Marija Nešić1, Dragica Obratov-Petković1, Dragana Skočajić1, Ivana Bjedov1 and Nevena Čule2
1University of Belgrade – Faculty of Forestry, Kneza Višeslava 1, 11030 Belgrade, Serbia
2Institute of Forestry, Kneza Višeslava 3, 11030 Belgrade, Serbia
Aster lanceolatus Willd. complex is considered invasive in many European countries, including Serbia. This species is spreading uncontrollably along wet habitats as well as in ecosystems characterised by natural and anthropogenic disturbances. All these habitats function as corridors which facilitate seed dispersal. In order to prevent the spread of invasive plants, it is important to know the biology of invasive species, especially their reproductive ecology. In addition, reproduction affects the ability of plants to colonize new habitats.
In order to investigate the potential of generative reproduction of A. lanceolatus complex, seeds were collected across 13 different localities in Serbia. The influence of four fluctuating temperature regimes on seed germination was investigated. To test the influence of nitrate on seed germination, two KNO3 concentrations were used: 0.005 M and 0.05 M solutions on four temperature regimes (15/6, 20/10, 30/15 and 35/20 oC), whilst distilled water was used for the control. For each treatment, three replicates of 30 seeds were placed in complete darkness or in a 14-hour photoperiod. The influence of the applied treatments were quantified as germinative capacity (GC), germinative energy (GE), and viability percentage. The seed viability was determined using the tetrazolium test.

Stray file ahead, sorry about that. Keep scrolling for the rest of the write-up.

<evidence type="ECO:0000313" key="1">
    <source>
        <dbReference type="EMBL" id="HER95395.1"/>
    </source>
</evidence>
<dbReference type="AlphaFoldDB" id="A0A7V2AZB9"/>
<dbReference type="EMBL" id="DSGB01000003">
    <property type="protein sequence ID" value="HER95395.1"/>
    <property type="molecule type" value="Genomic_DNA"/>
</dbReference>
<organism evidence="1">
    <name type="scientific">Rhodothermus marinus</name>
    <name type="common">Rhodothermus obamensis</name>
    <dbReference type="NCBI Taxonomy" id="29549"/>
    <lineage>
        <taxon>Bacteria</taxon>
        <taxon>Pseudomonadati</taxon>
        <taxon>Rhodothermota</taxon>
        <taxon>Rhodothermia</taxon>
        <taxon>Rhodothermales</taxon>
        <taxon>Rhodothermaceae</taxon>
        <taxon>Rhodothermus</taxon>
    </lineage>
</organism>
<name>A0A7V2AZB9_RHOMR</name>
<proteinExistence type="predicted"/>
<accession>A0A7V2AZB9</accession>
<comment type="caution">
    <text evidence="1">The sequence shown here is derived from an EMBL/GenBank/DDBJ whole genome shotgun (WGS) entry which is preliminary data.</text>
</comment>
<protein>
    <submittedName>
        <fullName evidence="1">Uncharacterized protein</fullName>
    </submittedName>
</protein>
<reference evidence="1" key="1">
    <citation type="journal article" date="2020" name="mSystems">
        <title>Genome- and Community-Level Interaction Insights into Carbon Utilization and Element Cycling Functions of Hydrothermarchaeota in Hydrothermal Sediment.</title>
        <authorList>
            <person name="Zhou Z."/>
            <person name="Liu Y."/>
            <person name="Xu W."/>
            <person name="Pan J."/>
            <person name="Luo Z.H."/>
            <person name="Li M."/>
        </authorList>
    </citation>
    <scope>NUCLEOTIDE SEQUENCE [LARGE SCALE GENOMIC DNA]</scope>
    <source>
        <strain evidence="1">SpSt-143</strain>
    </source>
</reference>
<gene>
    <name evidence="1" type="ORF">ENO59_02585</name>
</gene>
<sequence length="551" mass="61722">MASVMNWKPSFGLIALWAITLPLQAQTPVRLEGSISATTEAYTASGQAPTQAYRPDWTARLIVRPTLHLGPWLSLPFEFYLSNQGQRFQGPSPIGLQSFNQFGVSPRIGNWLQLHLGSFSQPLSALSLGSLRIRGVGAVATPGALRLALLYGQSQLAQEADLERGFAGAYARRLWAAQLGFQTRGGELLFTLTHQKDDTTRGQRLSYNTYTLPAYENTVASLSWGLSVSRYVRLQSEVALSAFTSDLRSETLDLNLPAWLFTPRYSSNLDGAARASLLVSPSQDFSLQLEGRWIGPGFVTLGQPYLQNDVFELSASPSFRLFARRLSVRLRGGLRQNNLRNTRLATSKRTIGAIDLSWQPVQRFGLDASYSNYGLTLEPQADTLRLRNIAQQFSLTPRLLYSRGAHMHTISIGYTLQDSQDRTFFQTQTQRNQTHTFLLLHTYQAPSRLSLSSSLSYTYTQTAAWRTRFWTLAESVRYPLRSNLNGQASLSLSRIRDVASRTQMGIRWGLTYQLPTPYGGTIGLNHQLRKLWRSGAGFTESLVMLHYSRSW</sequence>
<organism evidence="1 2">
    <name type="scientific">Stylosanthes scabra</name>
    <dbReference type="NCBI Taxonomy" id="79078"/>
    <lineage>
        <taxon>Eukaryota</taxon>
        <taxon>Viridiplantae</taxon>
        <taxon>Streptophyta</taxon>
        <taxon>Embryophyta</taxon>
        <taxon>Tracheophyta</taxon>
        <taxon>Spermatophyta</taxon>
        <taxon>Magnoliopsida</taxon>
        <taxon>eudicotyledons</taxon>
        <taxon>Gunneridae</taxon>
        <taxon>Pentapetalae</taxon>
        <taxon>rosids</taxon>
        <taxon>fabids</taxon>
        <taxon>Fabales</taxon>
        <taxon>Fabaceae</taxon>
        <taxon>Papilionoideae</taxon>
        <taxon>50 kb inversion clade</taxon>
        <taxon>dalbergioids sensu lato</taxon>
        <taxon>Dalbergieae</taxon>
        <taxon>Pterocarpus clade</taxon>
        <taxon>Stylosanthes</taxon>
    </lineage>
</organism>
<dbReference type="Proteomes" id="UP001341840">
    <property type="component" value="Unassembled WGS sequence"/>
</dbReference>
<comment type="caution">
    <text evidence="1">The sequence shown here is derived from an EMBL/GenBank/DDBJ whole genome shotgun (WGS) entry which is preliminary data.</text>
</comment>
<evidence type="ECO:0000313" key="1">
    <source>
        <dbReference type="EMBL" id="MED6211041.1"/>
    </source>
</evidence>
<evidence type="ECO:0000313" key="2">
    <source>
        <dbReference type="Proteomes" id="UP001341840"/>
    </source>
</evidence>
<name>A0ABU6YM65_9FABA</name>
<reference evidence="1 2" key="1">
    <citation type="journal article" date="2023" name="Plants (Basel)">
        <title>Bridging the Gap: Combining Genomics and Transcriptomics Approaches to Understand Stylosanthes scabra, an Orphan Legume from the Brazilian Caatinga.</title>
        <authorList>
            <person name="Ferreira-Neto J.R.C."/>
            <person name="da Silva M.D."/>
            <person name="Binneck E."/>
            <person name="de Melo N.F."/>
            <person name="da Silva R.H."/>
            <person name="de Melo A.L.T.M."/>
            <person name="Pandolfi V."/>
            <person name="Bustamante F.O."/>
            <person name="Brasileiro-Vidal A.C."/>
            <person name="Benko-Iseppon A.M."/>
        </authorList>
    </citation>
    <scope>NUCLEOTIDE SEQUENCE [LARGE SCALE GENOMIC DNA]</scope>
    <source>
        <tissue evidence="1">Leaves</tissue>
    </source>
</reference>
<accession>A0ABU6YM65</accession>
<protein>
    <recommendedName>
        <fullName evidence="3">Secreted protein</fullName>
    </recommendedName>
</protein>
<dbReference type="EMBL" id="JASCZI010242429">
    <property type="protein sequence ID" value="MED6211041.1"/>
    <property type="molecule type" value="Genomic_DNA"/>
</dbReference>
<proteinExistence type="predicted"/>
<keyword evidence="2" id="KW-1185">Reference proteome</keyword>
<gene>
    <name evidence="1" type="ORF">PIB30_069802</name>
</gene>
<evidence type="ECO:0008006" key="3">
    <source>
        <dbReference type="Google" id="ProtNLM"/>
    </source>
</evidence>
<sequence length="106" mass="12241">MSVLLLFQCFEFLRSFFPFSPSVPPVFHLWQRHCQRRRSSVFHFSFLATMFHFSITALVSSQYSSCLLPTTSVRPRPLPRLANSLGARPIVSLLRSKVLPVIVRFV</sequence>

The results showed that germination increased with increasing temperature. The optimum temperature regimes were 30/15oC and 35/20 oC with approximately 88% germination. The overall effect of KNO3 on germination was positive. The concentration of 0.05 M KNO3 had a less pronounced stimulating effect compared to 0.005 M KNO3. However, the inhibitory effect of both KNO3 concentrations was expressed in darkness at the highest temperature. The tetrazolium test showed that seed viability was between 93% and 100% at all sites. A. lanceolatus complex seeds showed lower sensitivity to the lack of light during germination. Unexpectedly, the smallest decrease in seed germination from the treatment in darkness was observed at the 15/6oC temperature in the treatment with 0.005 M KNO3.
When the introduced species is found in a new habitat, it faces new climatic and habitat conditions, which can be challenging for stand establishment, and species spread further to new habitats. Considering that A. lanceolatus complex often occurs in disturbed sites, seed reaction to changes in temperature, nutrients concentration and light can be one of the determining factors that affect seed germination of this species and, thus, its spread. Although they varied across the localities, the germination parameters showed that generative reproduction could play an important role in the spread of this species. The ability of the seed to germinate in darkness could be significant for the germination ecology of this invasive species since it inhabits disturbed sites, where seed can be buried frequently.